This change in population has economic consequences as well. There are fewer numbers born to replace the working and taxpaying adults needed to maintain the care required of a burgeoning elderly class. Frenchmen continue to age and pass on, but the young are not being born at a rate that will even begin to replace them. This trend is projected to continue over the next few decades. France will rely more and more on immigrants to maintain a working-age population.

The first Trepanier ancestor to leave France was Romain d’Discrepancy, who was born in 1614 in a church in Muchendent, Normady (pictured below). The composition of the population of France today would be almost unrecognizable to him. Now in these millennial years, his French descendants are leaving behind the religion he practiced and also the desire for posterity. The Trepanier line itself is not in immediate danger of disappearing. However, the threat of the disappearing Frenchmen to France is a real possibility. As human beings, our identity and feelings of self-worth are related to our connection to our heritage.   In order to maintain our heritage, we must produce the children necessary to promulgate and strengthen the human species.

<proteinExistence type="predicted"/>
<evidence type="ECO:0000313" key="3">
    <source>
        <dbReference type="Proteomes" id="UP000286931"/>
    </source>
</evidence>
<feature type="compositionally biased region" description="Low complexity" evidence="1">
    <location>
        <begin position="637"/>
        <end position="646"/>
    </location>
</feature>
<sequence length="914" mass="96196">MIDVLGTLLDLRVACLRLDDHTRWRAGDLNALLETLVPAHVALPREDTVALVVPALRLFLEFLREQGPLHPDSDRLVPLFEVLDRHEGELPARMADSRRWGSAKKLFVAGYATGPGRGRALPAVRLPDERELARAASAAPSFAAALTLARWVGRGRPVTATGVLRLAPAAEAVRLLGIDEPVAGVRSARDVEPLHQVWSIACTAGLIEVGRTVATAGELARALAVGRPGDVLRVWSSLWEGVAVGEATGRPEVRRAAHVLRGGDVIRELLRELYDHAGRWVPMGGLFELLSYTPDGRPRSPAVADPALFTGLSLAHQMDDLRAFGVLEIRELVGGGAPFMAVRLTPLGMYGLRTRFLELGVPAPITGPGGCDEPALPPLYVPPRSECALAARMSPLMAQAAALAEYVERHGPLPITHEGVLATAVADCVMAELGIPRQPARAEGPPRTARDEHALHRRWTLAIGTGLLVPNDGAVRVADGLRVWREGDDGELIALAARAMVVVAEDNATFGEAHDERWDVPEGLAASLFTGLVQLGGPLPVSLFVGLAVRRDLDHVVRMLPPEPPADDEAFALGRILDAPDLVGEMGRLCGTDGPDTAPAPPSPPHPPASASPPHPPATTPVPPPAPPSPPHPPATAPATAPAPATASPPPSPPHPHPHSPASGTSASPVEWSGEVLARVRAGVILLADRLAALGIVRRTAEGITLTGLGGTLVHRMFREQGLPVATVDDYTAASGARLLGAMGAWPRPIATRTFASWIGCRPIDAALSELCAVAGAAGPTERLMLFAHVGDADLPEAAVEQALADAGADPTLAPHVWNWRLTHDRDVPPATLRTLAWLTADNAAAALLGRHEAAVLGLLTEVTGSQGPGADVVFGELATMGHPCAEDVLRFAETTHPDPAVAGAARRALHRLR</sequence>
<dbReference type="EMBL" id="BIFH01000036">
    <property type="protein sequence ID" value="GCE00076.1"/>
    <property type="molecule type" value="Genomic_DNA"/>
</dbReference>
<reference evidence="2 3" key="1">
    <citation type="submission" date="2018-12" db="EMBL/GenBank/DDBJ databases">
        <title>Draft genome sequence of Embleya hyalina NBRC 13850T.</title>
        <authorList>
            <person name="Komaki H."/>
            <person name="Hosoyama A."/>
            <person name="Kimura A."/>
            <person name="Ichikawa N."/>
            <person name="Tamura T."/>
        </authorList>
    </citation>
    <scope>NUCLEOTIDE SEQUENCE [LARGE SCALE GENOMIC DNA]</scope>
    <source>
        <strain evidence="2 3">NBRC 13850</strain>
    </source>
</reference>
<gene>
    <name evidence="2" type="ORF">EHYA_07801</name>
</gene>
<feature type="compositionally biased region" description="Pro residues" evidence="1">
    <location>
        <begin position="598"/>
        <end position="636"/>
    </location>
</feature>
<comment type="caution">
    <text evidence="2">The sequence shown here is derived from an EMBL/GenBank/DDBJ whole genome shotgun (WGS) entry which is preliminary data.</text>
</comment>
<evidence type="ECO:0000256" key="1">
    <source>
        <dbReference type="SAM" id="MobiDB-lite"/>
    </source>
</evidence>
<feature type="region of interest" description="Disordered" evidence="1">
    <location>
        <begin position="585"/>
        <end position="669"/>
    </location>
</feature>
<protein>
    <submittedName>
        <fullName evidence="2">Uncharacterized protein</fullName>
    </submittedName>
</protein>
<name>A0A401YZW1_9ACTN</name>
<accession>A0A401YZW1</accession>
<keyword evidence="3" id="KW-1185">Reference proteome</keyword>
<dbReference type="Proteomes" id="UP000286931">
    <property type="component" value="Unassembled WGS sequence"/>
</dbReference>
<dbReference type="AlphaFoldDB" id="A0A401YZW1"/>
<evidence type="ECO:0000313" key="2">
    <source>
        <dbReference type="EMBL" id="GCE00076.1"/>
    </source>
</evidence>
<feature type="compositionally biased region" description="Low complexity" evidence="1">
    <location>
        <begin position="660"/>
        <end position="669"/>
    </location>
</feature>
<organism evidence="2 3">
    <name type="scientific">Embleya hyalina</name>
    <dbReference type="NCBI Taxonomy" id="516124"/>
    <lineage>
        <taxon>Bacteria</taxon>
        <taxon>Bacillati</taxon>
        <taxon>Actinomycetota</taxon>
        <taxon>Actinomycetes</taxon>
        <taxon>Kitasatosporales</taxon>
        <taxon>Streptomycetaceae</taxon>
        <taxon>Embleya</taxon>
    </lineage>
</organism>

Suzanne TrepanierSuzanne Trepanier is the mother of four grown children and has been married to my good husband for 27 years.   She lives in the beautiful city of San Diego, but is currently a full-time online college student at BYU-Idaho pursuing a degree in Marriage and Family Studies.  She is  passionate about protecting children through advocacy for marriage and traditional families.

 

Church, Europe

 

TABLE 1

Immigration, Europe, ChartTable 2

Foreign born births

References

Prioux, F. (2005). Recent demographic developments in france. Population, 60(4), 371-399,401-414. Retrieve from http://search.proquest.com/docview/196964556?accountid=9817

Stout, R. (2010). The New Economic Reality: A Demographic Winter. Retrieved from http://theneweconomicreality.com

Yves, L. (2006). Trends in Religious Feeling in Europe and Russia. Groupe Je Sociolgie des Religions et de la Lacite, 59-6. Retrieved from http://search.proquest.com/docview/2098796/accountid=9817

 

 

 

 

 

 

 

 

 

 

 

 

 

“We are Family”

In Uncategorized on December 4, 2014 at 11:01 am

grandpa and grandaughter

Rebecca Mallory

If you remember this great number 1 hit from “Sister Sledge” in the ’70’s, then that dates us both!  (I always thought it was “The Pointer Sisters” who sang that. Nope!)  We are family. Sometimes I sit in church looking at the congregation. Sweet and loving families behaving perfectly, and dressed in Sunday’s finest. Is this what perfect families look like? Or is this an illusion?